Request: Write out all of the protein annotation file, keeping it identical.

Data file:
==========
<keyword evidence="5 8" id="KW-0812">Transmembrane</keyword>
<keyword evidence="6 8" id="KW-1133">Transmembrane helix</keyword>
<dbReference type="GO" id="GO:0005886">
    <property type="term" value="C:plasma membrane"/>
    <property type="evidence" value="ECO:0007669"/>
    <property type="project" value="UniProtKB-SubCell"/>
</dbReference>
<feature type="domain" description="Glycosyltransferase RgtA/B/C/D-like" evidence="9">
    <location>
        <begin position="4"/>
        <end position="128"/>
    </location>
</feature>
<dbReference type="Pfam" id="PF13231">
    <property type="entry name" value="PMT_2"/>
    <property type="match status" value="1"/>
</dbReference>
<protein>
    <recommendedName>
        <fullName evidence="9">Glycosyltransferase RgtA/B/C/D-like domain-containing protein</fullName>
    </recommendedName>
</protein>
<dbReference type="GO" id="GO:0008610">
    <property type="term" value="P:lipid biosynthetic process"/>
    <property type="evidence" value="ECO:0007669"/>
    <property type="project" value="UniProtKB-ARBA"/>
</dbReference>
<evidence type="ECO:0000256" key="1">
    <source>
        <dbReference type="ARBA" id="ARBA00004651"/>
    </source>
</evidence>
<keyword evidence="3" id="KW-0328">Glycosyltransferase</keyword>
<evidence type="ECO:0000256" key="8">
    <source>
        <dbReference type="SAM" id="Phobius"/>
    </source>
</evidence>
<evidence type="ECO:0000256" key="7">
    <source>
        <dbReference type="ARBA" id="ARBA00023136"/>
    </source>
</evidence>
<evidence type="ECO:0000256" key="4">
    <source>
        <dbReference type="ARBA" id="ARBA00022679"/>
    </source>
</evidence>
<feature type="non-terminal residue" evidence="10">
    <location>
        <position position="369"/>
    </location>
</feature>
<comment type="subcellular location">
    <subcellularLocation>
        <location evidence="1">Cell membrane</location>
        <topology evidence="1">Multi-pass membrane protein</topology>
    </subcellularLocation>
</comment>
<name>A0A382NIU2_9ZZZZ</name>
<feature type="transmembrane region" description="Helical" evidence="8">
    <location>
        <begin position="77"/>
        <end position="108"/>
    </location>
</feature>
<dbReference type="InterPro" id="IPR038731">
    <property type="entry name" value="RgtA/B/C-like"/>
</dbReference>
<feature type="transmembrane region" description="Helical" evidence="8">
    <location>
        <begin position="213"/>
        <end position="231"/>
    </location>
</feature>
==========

<keyword evidence="5 8" id="KW-0812">Transmembrane</keyword>
<keyword evidence="6 8" id="KW-1133">Transmembrane helix</keyword>
<dbReference type="GO" id="GO:0005886">
    <property type="term" value="C:plasma membrane"/>
    <property type="evidence" value="ECO:0007669"/>
    <property type="project" value="UniProtKB-SubCell"/>
</dbReference>
<feature type="domain" description="Glycosyltransferase RgtA/B/C/D-like" evidence="9">
    <location>
        <begin position="4"/>
        <end position="128"/>
    </location>
</feature>
<dbReference type="Pfam" id="PF13231">
    <property type="entry name" value="PMT_2"/>
    <property type="match status" value="1"/>
</dbReference>
<protein>
    <recommendedName>
        <fullName evidence="9">Glycosyltransferase RgtA/B/C/D-like domain-containing protein</fullName>
    </recommendedName>
</protein>
<dbReference type="GO" id="GO:0008610">
    <property type="term" value="P:lipid biosynthetic process"/>
    <property type="evidence" value="ECO:0007669"/>
    <property type="project" value="UniProtKB-ARBA"/>
</dbReference>
<evidence type="ECO:0000256" key="1">
    <source>
        <dbReference type="ARBA" id="ARBA00004651"/>
    </source>
</evidence>
<keyword evidence="3" id="KW-0328">Glycosyltransferase</keyword>
<evidence type="ECO:0000256" key="8">
    <source>
        <dbReference type="SAM" id="Phobius"/>
    </source>
</evidence>
<evidence type="ECO:0000256" key="7">
    <source>
        <dbReference type="ARBA" id="ARBA00023136"/>
    </source>
</evidence>
<evidence type="ECO:0000256" key="4">
    <source>
        <dbReference type="ARBA" id="ARBA00022679"/>
    </source>
</evidence>
<feature type="non-terminal residue" evidence="10">
    <location>
        <position position="369"/>
    </location>
</feature>
<comment type="subcellular location">
    <subcellularLocation>
        <location evidence="1">Cell membrane</location>
        <topology evidence="1">Multi-pass membrane protein</topology>
    </subcellularLocation>
</comment>
<name>A0A382NIU2_9ZZZZ</name>
<feature type="transmembrane region" description="Helical" evidence="8">
    <location>
        <begin position="77"/>
        <end position="108"/>
    </location>
</feature>
<dbReference type="InterPro" id="IPR038731">
    <property type="entry name" value="RgtA/B/C-like"/>
</dbReference>
<feature type="transmembrane region" description="Helical" evidence="8">
    <location>
        <begin position="213"/>
        <end position="231"/>
    </location>
</feature>